GR11 Hiking

Day 28: Recovered & Back on the GR11

Kilometres walked: 21km  / Total distance: 486km / Elevation gain:  1463m/ Elevation loss: 1316m / Time walked: 6h30min

[I still have to write a wrap-up of the Carros de Foc loop I did with Antonio, but in the meantime I’ll continue with the regular programme of GR11 blogs. Photos are included via links]

I wave goodbye to Espot. It’s a nice town, but after two days being ‘stuck’ there because of a stomach bug (or food poisoning? Who knows) I’m eager to get going. Still a bit weak due to not being able to keep any food down for a day and a half, I decide to take it easy and just see how far I can get.

Tiny, empty towns

The first stage to Guingeta d’Aneu is easy, although I’m taking more breaks than usual. I pass the tiny villages of Estais and Jou, a couple of houses only, before I descent to Guingeta where there is a camping with a small supermarket. If needed I can stop here for today, but I’m actually feeling pretty good so I just buy some hummus and bell peppers in the store and eat them with my tortilla wraps, and finish with a café con leche in the bar.

Trail to Guingeta

Enough energy to keep going, I start the climb to Dorve. The guidebook mentions this as steep and preferably avoided at the hottest time of day. Naturally, I’m starting the climb at 12:15. The heat is real, but the steepness isn’t too bad, and there is occasional shade to take a break.

Break in the shade

Dorve is another tiny town, mostly deserted. From what I can tell, only one or two houses are (permanently) inhabited. I wonder what will happen to these towns when the last generation of inhabitants dies. It wouldn’t be the first ghost town in Spain. Yet, the local government is investing in new plumbing, a big banner proudly announces.

Abandoned house in Dorve

I sit in the shade for a bit, text my friends, and try to drink lots of water. There is no water on the rest of the climb, and with still a 1000m or so to go I better stock up. I’m probably still a bit dehydrated from being ill, but I’m not really feeling thirsty either, and I’m worried I’ll get nauseous again if I gulp down too much water. Tiny sips the rest of the climb, and lots of tiny breaks.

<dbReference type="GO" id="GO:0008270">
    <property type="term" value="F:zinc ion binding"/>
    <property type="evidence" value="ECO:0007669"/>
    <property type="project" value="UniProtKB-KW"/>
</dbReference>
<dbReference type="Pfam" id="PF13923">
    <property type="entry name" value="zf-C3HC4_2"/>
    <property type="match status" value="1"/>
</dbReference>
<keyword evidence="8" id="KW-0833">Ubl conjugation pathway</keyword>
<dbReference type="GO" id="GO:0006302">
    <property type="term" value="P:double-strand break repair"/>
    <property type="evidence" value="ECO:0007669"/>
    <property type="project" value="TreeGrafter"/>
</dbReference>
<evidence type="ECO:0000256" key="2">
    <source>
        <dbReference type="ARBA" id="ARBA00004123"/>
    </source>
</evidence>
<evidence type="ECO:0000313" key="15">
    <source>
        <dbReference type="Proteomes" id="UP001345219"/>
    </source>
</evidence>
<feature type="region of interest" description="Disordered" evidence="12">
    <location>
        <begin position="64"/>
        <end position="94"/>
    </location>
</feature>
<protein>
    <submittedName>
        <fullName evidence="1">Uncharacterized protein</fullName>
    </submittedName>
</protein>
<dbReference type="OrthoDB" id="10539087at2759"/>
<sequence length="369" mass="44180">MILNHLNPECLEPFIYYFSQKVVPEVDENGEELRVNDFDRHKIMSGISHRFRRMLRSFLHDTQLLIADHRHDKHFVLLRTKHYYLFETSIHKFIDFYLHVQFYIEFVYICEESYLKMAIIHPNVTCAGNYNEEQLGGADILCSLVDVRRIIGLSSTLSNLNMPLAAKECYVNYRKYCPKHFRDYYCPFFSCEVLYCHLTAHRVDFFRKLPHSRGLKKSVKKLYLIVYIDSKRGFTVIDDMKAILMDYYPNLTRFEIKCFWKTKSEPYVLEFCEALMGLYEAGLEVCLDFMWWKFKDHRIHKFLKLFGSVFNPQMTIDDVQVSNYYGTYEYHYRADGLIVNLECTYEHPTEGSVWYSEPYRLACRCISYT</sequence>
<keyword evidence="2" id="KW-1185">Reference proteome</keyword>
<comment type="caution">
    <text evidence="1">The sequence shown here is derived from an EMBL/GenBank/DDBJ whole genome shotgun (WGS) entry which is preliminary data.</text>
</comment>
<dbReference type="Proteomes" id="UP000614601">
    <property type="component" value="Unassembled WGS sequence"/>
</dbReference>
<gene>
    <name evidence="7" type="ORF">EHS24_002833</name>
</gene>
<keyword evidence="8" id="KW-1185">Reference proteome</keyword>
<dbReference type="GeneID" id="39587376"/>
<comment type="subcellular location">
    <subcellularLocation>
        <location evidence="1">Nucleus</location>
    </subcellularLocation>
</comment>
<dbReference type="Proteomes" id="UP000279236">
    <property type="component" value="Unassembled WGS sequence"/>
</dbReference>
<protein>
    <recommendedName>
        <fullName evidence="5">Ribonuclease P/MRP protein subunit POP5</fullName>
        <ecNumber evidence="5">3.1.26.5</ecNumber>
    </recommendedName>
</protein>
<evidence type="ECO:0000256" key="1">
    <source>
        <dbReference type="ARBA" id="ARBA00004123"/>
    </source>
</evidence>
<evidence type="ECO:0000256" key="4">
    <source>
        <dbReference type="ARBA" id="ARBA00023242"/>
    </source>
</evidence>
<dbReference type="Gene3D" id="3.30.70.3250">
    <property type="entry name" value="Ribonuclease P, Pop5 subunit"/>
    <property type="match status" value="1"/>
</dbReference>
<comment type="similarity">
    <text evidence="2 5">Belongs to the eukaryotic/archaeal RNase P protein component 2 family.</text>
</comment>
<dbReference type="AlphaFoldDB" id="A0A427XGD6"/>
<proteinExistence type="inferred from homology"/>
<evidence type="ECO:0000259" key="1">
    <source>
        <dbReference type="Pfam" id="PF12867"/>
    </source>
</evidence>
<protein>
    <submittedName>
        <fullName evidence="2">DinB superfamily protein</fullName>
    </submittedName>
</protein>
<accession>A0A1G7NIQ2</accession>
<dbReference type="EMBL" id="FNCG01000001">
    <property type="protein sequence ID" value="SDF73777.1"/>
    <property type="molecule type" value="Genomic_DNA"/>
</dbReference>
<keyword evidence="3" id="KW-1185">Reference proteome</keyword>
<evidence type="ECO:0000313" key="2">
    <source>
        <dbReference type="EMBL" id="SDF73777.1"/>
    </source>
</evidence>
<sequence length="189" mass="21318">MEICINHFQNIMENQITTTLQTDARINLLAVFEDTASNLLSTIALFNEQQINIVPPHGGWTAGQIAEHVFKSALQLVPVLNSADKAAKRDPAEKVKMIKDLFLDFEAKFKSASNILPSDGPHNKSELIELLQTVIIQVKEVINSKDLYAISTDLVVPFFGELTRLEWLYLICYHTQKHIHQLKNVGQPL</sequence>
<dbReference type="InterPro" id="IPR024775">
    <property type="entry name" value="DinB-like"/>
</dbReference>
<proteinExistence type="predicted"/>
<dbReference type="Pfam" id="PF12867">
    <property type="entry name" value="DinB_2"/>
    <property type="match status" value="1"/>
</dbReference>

I don’t know if it’s me being weaker than usual, not being used to the weight of a full pack anymore since the Carros de Foc, or the three liters of water I’m carrying now, but my pack feels insanely heavy and the strap digs into my shoulder again. Step by step I drag myself up the mountain. The climb isn’t actually too bad, it just takes forever. Luckily the last part is via a wooded ridge (shade!) and finally I arrive at the col (2200m or so).

View from the col

Should I stop here? There are places to pitch but it’s still early. There are some clouds, but no storm forecasted. There is no water until a few hours into the descent, but I have enough for a dry camp, I think. I am pretty tired, but the descent isn’t too complicated or technical, just steep, so I think I can do it. I decide to continue, mostly because I don’t really feel like lounging around camp for that long. I just spend two days in bed, dammit!

I start walking down. Unexpectedly, there are places to possibly camp on the way down, except that they’re either dug up by (presumably) wild boars OR covered in cow shit. Not great, so I continue, until I pass a tiny muddy stream (water!) and just behind it, a flat grassy terrace up the hill. There’s cowshit, sure, but in between there is just enough space for my tent. Cowbells in the distance. A bit further is a barn, which I inspect as a possible shelter, but that’s very actively used by animals it seems. I pitch, cook dinner, brush my teeth, write this blog, and listen to the cowbells which are coming closer. I hope I’m not getting any unwanted visitors tonight.

My tent fits exactly between cow droppings

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